The Environmental Protection Agency uses the Air Quality Index (AQI) to rate air pollution level. AQI provides a color-coded scale of 0 to 500. Green is considered good with a value of 0 to 50. Every state monitors air quality including ozone and other gases, as well as particulate matter PM10 and PM2.5. Go online and find your state’s environmental protection website to check out the air quality in your town.
  2. Monitor Your Indoor Air
    Indoor air testing services can investigate the air quality in your home or workplace. But keep in mind that standards vary, and reactions to chemicals and allergens vary depending on individual sensitivity. You can order air quality test kits for carcinogens and other pollutants. And, you can install an air quality monitor with sensors that transmit information about pollutant levels right to your smartphone. Some monitors, like those from Dylos Corporation, use laser counters to count particulate matter, including superfine PM2.5 particles.
  3. Install High Quality HEPA Air Filters
    To improve air quality in your home, workplace, and car, outfit them with air filters. HEPA filters work well for general air clean up, but they won’t catch every superfine particle in urban smog. And, filters don’t capture gases. Some are better than others. Look for models that combine HEPA technology with superfine particle filtration. Blueair makes purifiers that capture airborne particles and are highly rated by Consumer Reports. If you live in Beijing or New Delhi, an air purifier that beats smog is essential. But even in Los Angeles or Miami, a HEPA filter helps keep pollution levels down in your home.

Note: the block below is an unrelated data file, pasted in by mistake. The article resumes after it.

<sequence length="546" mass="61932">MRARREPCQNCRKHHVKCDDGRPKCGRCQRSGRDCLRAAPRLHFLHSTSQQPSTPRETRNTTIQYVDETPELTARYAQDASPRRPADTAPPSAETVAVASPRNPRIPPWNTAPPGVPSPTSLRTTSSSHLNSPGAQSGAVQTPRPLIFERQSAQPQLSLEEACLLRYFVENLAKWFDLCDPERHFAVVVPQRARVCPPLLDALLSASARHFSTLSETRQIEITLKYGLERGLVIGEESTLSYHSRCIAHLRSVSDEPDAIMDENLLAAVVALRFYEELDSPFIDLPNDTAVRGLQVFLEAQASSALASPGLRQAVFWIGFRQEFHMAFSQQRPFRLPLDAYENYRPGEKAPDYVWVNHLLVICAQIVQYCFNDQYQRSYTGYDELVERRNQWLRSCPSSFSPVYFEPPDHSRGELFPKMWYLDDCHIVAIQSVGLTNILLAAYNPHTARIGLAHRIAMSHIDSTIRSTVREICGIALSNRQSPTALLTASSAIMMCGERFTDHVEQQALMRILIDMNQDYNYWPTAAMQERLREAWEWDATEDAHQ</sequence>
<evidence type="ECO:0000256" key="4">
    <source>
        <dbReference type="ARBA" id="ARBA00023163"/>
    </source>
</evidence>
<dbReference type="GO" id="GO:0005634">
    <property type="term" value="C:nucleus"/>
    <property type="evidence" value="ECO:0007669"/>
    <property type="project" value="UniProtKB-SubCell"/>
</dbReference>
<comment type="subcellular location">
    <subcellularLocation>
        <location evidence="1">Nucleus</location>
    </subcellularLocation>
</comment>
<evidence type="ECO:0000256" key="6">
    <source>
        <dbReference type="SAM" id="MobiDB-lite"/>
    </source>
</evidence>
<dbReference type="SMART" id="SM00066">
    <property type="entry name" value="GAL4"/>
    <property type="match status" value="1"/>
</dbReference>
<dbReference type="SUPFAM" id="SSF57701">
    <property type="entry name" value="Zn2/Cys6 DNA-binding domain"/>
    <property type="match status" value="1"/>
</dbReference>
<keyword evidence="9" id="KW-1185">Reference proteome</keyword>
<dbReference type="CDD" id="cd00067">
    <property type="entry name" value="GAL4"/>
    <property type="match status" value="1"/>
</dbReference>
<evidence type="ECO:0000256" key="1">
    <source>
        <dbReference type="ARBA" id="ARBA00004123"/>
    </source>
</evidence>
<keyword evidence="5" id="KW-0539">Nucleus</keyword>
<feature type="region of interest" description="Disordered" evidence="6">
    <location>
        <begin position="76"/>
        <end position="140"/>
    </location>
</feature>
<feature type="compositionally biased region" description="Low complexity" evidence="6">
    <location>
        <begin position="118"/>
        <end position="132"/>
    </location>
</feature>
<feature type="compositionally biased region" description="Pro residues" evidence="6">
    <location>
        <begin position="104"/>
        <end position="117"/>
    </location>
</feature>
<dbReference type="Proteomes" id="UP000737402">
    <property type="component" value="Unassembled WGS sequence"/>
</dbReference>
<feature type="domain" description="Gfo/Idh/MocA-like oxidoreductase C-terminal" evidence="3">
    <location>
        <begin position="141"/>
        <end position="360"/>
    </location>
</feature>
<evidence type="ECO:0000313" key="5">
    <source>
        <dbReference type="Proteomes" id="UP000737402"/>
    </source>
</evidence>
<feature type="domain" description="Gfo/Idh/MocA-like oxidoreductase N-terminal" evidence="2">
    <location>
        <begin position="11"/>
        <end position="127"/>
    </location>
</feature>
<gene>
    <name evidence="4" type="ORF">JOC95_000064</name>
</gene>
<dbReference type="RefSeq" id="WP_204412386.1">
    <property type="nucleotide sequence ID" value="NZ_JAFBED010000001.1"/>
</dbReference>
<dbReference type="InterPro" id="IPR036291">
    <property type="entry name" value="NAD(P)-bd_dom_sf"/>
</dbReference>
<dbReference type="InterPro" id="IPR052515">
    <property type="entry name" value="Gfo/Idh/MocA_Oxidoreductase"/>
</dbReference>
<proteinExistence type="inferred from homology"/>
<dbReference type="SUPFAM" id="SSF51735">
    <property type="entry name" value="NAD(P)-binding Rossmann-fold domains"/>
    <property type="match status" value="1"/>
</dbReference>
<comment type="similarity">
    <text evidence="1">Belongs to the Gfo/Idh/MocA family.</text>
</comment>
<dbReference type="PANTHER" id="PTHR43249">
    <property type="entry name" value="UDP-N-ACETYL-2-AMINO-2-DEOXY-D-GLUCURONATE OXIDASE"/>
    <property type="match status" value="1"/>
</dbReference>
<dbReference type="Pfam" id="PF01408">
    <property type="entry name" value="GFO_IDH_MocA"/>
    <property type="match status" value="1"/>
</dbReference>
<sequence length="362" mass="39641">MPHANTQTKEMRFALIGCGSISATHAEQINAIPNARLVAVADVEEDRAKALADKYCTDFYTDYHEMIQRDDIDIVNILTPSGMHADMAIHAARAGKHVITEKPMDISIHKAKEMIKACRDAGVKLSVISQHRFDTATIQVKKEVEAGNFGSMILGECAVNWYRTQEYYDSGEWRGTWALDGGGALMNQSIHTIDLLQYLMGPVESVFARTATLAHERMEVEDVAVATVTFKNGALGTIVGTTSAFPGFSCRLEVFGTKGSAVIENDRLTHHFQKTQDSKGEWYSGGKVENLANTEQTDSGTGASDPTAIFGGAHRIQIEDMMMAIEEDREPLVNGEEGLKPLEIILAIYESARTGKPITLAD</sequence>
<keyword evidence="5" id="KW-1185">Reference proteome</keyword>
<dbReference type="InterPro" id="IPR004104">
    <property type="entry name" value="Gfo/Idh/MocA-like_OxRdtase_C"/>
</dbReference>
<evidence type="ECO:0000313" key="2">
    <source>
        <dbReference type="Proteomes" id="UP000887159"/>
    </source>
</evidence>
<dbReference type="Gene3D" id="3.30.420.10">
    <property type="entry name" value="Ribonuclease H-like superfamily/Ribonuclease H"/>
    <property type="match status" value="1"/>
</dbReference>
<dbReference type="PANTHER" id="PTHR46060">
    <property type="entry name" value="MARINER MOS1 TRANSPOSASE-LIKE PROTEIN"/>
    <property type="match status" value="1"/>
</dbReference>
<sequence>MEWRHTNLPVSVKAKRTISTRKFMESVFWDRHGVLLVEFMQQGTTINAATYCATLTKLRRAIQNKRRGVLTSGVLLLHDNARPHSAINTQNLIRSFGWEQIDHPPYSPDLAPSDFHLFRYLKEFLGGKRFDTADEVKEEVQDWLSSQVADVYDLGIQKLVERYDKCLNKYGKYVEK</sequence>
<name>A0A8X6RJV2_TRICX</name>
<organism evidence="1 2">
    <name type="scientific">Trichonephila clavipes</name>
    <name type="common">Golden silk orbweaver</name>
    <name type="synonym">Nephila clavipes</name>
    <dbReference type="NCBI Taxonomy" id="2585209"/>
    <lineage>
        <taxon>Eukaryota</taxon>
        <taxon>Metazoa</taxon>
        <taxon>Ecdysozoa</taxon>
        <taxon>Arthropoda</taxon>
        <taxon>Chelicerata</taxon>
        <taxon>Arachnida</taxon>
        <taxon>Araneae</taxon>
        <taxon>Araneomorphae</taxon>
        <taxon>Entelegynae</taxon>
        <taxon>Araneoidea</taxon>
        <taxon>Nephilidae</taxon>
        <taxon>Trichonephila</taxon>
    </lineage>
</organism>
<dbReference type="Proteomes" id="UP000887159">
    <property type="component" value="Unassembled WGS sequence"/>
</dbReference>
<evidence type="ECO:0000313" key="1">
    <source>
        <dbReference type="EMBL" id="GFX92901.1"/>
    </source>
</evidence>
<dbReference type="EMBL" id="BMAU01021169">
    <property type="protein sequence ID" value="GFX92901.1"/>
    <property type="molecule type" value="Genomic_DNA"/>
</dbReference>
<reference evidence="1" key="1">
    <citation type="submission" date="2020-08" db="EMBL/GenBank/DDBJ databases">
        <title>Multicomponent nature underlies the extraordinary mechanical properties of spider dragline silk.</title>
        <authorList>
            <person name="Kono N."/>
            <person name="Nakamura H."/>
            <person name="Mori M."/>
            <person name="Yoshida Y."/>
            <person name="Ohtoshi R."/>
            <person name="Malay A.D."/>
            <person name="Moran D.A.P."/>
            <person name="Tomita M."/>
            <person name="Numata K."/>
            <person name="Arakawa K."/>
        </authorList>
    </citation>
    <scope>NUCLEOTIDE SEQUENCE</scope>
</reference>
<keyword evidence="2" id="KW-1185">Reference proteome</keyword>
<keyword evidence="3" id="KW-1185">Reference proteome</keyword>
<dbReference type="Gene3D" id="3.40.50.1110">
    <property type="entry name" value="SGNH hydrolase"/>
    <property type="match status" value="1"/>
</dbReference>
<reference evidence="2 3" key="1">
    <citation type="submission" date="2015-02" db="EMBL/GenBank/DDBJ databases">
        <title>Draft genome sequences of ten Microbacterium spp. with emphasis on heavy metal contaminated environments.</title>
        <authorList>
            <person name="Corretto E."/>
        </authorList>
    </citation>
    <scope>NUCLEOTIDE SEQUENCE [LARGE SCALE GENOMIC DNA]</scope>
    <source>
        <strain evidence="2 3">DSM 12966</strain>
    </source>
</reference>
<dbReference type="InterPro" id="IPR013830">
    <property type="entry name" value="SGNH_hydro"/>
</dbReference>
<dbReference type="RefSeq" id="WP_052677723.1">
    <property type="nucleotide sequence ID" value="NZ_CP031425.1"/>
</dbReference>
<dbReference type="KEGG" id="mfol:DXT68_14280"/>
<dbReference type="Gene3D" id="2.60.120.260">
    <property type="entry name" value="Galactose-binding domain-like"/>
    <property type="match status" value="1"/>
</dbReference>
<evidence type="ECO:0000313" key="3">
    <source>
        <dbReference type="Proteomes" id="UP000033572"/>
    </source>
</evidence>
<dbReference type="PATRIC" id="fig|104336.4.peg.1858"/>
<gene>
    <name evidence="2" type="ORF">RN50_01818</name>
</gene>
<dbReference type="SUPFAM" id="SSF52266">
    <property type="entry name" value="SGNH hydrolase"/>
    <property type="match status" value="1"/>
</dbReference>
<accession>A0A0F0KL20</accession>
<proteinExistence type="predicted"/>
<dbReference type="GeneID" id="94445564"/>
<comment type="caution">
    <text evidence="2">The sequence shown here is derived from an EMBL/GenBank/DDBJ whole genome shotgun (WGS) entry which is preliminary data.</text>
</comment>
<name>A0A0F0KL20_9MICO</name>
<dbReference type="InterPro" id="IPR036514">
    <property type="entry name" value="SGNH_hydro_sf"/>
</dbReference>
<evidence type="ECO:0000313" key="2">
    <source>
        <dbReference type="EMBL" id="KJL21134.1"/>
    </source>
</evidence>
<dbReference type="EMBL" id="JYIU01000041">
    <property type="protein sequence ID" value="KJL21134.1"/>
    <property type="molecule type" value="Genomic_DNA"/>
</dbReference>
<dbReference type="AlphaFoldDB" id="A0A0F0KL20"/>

4. Get Regular Breast Exams
    If you have increased breast density detected on a mammogram, for comparison, I recommend having a breast ultrasound at the same time as your next mammogram. Because mammograms use x-rays, radiation exposure builds up over a woman’s lifetime.

    An annual mammogram for women with healthy breast tissue, without high risks for cancer, is not necessary. However, those women with increased breast density require regular monitoring and screening. Though breast thermography is useful to monitor physiology, a thermogram cannot image breast density.

  5. Take Nutritional Supplements That Counter Pollutants
    Nutritional supplements counter pollutants by antioxidant and DNA protection. They can also modulate the epigenetic effects of superfine PM2.5 particles. A 2017 study found that B-vitamins had a positive impact on cells damaged by fine pollutants. Taking a B-complex cofactor form is my recommendation.

    Other nutrients that help counter the harmful effects of pollution include Omega-3 fish oil, Vitamins C, D, and E, and chlorophyll as found in wheat and barley grass.
    There is a media buzz about nicotinamide riboside’s (NAD+) ability to counteract aging and modify chronic diseases. Living longer and better requires counteracting the effects of pollution. NAD+ may prove to be another tool to prevent cancer, slow aging, and counter the effects of pollution.

Dr. J. E. Williams


Dr. Williams is a pioneer in integrative and functional medicine, the author of six books, and a practicing clinician with over 100,000 patient visits. His areas of interest include longevity and viral immunity. Formerly from San Diego, he now resides in Sarasota, Florida and practices at the Florida Integrative Medical Center. He teaches at NOVA Southeastern University and Emperor’s College of Oriental Medicine.